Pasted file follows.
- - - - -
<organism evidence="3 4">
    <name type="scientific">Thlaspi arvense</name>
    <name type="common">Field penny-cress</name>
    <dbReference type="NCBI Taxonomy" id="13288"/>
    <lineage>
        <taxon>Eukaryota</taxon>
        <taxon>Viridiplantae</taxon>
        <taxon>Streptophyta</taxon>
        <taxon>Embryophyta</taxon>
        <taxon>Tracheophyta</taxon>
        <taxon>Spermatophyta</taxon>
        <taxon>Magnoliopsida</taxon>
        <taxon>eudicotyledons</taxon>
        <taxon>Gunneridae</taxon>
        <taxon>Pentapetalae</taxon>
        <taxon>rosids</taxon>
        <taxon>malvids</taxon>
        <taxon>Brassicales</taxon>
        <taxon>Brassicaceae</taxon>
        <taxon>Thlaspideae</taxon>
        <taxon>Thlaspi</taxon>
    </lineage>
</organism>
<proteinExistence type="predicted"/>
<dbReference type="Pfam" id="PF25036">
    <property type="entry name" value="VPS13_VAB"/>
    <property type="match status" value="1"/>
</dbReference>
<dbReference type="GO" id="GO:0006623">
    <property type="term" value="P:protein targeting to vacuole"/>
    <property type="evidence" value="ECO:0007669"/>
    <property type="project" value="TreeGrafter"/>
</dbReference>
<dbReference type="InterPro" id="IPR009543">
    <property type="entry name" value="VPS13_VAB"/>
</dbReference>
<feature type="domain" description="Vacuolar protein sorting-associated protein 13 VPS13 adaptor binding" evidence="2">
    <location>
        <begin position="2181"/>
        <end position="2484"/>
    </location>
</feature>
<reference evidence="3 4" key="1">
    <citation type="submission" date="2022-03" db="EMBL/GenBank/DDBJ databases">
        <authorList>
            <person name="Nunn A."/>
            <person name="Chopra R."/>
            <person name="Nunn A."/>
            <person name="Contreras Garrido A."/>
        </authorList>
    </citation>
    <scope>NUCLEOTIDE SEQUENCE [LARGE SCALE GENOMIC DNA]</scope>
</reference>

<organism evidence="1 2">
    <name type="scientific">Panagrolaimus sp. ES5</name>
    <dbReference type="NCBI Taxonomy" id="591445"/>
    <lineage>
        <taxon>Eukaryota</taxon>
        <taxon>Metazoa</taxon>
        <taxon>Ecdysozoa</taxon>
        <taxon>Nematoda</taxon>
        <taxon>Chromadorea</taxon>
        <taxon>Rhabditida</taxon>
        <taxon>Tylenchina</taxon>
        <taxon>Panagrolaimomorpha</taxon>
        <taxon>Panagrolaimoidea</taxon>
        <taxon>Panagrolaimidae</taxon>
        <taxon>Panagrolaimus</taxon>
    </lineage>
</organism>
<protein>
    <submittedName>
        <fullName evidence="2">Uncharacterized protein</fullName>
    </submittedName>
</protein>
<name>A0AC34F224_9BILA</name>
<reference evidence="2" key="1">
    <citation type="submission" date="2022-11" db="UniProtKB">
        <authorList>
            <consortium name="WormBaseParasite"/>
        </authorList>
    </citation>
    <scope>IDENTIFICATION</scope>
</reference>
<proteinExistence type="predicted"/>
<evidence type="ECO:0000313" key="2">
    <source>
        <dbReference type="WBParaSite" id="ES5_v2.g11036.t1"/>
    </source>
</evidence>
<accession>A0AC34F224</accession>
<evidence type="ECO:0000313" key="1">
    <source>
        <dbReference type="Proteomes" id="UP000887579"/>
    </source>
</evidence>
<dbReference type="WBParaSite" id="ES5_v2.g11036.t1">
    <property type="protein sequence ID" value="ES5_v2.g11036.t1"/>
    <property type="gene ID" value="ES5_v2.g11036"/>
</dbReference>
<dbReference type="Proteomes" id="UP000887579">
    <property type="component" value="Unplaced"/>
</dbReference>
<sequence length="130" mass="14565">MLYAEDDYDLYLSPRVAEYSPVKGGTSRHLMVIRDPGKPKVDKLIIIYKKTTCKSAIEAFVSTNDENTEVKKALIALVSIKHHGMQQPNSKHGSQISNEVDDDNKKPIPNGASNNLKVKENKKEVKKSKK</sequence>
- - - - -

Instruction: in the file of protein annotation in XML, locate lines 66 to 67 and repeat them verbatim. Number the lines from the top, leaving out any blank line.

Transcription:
        <taxon>Panagrolaimoidea</taxon>
        <taxon>Panagrolaimidae</taxon>